First step in building Queensland advanced biomanufacturing ecosystem

16 December 2021

The success of mRNA vaccines and cell therapies has highlighted the importance of biotechnology, and AIBN has helped kick-start the process for establishing a biomanufacturing ecosystem for Queensland.

AIBN hosted a Queensland Advanced Biomanufacturing Network event on November 18, which brought together more than 100 researchers, industry partners, government and supporters for a panel discussion and collaboration opportunity. 

Event host and AIBN Institute Director Professor Alan Rowan said a biology-based economy was important to Queensland’s future.

“With the success of mRNA vaccines to address COVID-19, we see that vaccines, biologics and cell therapies are the future of medicine and we must continue to invest in the technologies,” Professor Rowan said.

“These technologies are also foundational to our future bioeconomy strategy.

“We need to ensure we have collaboration between leaders in research, industry and government – and that was what our event aimed to achieve as a first step.”

Professor Rowan said the Queensland research community had strong collaborative ties with industry to help translate their research from laboratory experiments to relevant products and services.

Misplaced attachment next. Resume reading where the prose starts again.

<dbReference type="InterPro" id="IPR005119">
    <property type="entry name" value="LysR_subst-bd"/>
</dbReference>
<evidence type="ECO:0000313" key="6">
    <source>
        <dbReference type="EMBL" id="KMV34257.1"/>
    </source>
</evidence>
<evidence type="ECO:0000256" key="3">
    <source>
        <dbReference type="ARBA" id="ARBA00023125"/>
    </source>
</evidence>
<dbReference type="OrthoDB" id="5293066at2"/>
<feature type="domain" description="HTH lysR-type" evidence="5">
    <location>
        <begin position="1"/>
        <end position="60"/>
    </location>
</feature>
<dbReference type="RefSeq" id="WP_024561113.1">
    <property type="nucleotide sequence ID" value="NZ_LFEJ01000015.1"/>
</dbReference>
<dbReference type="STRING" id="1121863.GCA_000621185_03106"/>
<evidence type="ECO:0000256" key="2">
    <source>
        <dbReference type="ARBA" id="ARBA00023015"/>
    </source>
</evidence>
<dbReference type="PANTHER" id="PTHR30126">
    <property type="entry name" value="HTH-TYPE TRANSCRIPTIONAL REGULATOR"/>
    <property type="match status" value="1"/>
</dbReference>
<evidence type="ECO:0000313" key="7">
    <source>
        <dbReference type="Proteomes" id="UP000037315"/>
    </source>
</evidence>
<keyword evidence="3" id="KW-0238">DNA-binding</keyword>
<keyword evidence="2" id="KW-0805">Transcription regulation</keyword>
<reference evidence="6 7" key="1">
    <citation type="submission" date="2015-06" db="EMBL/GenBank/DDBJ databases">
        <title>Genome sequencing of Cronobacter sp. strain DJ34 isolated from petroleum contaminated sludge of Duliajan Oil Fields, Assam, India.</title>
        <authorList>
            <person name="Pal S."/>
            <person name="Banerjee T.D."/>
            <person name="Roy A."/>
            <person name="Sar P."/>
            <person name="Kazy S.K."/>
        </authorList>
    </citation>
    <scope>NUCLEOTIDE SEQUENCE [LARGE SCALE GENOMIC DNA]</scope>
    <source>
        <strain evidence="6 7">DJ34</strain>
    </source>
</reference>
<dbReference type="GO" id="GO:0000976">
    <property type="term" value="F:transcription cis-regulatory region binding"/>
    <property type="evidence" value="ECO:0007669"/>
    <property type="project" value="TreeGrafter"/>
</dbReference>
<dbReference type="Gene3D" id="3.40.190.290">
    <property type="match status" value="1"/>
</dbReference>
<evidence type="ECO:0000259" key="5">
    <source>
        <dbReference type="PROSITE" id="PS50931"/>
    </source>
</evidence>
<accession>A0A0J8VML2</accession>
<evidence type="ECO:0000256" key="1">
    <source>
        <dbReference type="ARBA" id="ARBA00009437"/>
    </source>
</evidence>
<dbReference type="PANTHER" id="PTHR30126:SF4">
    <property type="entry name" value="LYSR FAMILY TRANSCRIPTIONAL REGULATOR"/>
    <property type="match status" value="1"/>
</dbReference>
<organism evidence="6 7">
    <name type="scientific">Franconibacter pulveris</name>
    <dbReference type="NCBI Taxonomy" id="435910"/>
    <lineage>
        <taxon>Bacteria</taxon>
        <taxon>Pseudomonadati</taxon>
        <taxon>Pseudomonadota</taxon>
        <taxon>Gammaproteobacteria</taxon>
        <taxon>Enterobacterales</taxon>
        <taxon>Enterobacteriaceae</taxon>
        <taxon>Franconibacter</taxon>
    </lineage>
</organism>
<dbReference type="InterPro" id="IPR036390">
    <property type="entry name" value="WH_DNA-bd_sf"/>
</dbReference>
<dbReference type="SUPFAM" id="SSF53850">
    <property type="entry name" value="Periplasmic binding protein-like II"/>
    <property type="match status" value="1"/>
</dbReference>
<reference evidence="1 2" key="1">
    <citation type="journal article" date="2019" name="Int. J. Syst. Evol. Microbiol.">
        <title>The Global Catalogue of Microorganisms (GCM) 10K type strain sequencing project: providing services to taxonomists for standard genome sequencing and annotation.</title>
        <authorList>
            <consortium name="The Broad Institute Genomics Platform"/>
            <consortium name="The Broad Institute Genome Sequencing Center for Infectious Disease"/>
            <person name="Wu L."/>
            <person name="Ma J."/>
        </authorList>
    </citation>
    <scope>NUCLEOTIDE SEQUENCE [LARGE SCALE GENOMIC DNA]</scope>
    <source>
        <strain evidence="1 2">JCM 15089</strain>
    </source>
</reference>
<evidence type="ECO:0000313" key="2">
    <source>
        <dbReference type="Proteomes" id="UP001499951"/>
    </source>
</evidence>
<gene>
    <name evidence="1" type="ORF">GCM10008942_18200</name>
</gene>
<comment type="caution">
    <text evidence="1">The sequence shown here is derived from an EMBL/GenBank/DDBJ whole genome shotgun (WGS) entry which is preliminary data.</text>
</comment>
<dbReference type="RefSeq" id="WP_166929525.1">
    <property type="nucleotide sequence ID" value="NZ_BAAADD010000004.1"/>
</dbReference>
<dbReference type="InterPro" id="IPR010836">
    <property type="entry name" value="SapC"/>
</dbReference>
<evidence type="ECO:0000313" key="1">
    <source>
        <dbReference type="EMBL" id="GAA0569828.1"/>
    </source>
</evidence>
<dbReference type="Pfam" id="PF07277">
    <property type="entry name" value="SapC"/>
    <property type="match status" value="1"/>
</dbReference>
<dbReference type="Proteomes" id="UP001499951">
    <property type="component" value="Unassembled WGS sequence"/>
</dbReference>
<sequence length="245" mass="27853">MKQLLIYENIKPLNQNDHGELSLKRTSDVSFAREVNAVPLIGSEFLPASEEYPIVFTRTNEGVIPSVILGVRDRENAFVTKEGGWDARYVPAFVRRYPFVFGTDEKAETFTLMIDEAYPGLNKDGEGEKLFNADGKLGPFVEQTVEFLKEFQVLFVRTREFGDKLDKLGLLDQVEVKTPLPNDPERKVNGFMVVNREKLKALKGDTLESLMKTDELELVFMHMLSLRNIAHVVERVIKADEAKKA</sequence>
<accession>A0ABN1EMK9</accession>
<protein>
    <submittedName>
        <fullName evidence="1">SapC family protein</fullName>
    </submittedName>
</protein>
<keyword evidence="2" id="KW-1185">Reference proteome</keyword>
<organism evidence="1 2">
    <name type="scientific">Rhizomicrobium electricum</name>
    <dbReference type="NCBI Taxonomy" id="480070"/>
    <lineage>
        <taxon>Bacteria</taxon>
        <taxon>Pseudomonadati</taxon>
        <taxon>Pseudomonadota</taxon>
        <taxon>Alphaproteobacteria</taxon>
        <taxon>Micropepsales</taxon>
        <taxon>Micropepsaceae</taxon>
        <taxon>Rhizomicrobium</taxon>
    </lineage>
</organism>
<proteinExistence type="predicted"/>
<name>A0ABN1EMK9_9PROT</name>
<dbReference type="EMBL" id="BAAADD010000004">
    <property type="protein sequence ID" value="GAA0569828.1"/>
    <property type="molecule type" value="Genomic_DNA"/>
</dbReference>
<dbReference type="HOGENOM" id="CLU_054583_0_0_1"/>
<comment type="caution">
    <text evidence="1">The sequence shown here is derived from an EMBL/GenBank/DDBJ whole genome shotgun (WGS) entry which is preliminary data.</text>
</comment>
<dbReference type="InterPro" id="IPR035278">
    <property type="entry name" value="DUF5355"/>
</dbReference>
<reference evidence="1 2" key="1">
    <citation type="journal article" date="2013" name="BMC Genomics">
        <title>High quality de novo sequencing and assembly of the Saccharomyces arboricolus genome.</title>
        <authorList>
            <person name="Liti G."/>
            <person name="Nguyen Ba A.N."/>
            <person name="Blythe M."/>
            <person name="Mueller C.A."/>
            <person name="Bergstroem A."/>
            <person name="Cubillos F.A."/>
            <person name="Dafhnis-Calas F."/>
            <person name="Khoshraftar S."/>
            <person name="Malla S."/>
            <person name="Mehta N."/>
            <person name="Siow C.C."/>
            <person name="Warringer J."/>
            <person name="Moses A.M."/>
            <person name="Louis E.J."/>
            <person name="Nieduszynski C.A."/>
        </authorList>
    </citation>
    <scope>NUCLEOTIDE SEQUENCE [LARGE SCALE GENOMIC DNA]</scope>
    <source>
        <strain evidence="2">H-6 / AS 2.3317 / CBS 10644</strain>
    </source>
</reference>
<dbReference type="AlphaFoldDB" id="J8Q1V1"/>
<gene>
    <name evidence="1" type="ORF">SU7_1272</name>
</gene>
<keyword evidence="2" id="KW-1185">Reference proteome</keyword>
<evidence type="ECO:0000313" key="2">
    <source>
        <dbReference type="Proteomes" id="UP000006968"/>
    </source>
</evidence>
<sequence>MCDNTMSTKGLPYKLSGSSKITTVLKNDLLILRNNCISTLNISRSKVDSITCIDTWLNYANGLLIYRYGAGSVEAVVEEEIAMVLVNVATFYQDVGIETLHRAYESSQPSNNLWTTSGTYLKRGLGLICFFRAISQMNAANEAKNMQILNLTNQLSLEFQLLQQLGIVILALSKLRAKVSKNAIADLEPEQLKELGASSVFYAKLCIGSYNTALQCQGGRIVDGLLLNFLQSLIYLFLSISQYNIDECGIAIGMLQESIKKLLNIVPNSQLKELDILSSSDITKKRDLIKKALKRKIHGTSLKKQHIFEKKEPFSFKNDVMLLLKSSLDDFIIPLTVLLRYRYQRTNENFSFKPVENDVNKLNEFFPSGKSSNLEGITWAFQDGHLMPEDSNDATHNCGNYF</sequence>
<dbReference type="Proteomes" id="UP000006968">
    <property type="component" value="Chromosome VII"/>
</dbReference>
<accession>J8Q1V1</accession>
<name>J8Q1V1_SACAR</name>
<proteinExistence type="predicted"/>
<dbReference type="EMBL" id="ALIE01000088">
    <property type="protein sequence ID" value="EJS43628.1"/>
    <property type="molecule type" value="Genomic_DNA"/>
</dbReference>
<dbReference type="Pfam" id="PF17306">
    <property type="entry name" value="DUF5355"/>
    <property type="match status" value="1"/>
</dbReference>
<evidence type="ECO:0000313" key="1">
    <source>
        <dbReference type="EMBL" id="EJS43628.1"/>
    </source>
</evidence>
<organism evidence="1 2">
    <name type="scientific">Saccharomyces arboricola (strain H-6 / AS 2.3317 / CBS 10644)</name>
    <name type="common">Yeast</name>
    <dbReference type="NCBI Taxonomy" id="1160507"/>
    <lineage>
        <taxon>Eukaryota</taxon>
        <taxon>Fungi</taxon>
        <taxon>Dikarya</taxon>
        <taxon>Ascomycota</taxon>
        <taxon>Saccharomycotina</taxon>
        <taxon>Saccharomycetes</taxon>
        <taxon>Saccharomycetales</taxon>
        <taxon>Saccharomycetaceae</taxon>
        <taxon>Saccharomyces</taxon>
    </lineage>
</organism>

This has been shown with the establishment of successful companies including Vaxxas, inspired by AIBN work on non-invasive vaccine technology.

Professor Rowan said entrepreneurial skills were vital for young researchers, and the UQ Entrepreneurial PhD Scholar Program, announced at the event, would help graduate students through industrial placements and business courses, with support from UQ’s Liveris Academy.

Professor Rowan also announced the establishment of a new Ideas Bio, in collaboration with the UQ faculties of Science and Engineering, the National Biologics Facility and the UQ Node of Bioplatforms Australia.

“Ideas Bio brings together cutting-edge approaches from around the world to build on evolving models of cell engineering in Europe and the USA,” he said. 

“It will consist of four dedicated fermentation laboratories and position Queensland as a leader in engineered biological systems – essential for creating a new biomanufacturing industry that leverages all that we have to offer.”

Professor Paul Young was presented with the inaugural AIBN Translational Research Award
(L-R): Professor Debbie Terry, Professor Alan Rowan, Her Excellency The Honourable Jeannette Young PSM, Professor Paul Young, Ms Michele Bauer.

Ideas Bio will work alongside BASE, a facility producing high-quality, high-purity RNA and DNA for Australian researchers, driving advances in health and underpinning the bioeconomy and sovereign capability.


The networking event also celebrated successes, with Professor Paul Young awarded the inaugural AIBN Translational Research Award, recognising his work at the forefront of vaccine development during the past 30 years.